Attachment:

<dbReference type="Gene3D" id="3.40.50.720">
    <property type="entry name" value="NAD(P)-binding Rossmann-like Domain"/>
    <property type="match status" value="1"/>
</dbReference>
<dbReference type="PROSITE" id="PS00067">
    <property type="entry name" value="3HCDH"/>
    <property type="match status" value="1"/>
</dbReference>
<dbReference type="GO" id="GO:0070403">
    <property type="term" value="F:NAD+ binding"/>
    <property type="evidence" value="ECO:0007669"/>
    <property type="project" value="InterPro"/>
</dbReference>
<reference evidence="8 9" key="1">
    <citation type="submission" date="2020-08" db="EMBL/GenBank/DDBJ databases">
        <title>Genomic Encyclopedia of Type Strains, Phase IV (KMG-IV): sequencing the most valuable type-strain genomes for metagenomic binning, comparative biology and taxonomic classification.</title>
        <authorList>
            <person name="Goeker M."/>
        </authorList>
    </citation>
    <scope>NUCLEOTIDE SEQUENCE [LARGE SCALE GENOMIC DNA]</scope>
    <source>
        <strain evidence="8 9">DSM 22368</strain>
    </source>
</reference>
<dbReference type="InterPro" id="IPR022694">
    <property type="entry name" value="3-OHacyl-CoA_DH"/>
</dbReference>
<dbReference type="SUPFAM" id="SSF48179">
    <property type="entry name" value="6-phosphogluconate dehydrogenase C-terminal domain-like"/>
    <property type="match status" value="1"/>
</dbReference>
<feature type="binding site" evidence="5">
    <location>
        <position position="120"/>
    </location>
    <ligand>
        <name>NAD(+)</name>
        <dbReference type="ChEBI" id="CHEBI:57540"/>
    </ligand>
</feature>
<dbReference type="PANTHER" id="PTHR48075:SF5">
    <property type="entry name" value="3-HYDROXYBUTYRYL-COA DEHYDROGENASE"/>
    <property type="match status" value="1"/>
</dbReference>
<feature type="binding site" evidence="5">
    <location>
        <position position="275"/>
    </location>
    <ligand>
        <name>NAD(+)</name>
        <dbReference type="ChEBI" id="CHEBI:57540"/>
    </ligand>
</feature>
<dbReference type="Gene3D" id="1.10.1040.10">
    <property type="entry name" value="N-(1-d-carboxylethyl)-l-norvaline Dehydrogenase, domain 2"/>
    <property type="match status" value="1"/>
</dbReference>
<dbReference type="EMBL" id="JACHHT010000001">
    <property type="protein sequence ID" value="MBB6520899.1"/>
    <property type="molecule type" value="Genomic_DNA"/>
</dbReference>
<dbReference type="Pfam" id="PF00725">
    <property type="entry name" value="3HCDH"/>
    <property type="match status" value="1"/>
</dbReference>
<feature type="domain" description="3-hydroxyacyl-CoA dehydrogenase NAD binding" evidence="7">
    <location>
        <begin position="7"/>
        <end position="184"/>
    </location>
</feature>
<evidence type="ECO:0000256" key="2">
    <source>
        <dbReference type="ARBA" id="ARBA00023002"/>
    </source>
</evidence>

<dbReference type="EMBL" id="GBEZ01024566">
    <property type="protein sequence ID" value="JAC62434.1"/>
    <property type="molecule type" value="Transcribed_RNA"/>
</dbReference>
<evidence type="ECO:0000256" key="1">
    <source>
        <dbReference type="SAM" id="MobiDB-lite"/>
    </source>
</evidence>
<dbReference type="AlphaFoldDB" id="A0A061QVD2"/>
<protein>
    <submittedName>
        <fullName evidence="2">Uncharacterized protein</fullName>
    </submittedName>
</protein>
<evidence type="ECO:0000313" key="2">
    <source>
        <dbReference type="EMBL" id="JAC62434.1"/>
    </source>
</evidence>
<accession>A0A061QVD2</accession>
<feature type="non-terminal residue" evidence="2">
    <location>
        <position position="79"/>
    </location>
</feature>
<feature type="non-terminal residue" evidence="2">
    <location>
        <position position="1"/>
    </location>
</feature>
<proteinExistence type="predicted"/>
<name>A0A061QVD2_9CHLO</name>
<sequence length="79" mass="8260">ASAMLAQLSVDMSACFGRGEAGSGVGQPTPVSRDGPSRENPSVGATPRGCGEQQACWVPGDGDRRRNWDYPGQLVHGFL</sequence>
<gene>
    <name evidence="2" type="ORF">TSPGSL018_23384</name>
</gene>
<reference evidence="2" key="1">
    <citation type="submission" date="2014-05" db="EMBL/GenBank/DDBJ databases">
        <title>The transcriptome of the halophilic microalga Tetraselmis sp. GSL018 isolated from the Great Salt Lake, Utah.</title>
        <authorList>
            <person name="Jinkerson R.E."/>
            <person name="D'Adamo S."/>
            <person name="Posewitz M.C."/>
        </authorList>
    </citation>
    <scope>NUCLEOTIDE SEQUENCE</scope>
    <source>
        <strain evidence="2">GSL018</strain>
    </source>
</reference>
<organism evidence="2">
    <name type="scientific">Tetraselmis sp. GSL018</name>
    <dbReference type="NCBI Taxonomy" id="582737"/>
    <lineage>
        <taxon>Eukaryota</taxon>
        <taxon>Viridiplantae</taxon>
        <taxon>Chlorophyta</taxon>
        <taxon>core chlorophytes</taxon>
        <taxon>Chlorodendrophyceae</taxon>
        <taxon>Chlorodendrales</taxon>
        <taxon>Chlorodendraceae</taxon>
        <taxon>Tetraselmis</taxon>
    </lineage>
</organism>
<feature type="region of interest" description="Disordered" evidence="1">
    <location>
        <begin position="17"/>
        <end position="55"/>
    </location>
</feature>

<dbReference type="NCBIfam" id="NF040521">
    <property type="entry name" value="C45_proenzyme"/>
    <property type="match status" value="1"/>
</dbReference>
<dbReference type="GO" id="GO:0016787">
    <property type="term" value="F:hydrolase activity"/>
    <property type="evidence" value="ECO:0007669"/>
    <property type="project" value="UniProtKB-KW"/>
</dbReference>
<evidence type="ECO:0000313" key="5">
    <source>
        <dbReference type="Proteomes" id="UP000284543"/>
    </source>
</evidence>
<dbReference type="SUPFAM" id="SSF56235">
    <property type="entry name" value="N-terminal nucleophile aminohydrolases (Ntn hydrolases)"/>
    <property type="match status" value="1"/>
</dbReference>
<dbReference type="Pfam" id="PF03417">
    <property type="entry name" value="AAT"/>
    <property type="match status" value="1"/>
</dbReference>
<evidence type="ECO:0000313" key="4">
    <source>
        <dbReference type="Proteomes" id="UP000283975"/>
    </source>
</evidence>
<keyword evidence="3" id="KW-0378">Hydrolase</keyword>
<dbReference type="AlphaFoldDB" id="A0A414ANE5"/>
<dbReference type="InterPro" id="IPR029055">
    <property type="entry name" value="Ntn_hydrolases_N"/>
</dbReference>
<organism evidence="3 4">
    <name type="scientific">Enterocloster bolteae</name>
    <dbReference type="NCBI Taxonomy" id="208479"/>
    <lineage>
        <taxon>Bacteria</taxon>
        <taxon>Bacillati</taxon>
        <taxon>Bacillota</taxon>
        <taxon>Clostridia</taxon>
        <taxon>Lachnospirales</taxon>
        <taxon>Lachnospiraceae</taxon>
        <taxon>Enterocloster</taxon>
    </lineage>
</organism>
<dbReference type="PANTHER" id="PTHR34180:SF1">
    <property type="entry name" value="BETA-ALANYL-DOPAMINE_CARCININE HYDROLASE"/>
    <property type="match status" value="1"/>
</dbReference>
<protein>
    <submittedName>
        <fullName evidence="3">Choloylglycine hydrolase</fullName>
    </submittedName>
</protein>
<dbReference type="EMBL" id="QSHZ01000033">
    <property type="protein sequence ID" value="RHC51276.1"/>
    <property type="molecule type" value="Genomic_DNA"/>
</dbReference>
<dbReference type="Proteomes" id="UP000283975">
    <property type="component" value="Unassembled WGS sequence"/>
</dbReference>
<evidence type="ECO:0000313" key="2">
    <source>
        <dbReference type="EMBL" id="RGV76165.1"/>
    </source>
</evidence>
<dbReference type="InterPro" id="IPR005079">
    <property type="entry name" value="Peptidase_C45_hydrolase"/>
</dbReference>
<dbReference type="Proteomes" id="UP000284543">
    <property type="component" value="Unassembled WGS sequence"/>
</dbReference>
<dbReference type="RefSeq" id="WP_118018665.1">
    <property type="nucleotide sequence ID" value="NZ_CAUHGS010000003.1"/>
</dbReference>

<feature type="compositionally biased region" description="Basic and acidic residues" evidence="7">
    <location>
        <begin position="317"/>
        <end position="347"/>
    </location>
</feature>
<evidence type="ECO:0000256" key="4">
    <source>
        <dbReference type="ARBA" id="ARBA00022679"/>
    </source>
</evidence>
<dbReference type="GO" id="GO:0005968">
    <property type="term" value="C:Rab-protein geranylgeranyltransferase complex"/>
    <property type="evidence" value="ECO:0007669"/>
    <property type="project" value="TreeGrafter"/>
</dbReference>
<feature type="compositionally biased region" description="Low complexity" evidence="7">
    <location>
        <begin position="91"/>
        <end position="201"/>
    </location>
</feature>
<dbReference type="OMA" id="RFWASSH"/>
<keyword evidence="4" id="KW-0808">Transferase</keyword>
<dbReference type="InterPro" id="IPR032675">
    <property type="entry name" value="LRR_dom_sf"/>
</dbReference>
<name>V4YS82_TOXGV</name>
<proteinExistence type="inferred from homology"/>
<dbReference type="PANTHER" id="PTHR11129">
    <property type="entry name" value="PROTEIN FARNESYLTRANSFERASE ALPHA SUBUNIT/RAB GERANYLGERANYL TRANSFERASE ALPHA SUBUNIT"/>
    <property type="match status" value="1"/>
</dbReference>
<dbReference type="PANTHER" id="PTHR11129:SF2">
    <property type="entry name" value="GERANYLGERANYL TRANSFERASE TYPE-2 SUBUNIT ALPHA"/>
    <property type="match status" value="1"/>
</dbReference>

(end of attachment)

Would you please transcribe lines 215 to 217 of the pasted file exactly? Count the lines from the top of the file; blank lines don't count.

<dbReference type="InterPro" id="IPR005079">
    <property type="entry name" value="Peptidase_C45_hydrolase"/>
</dbReference>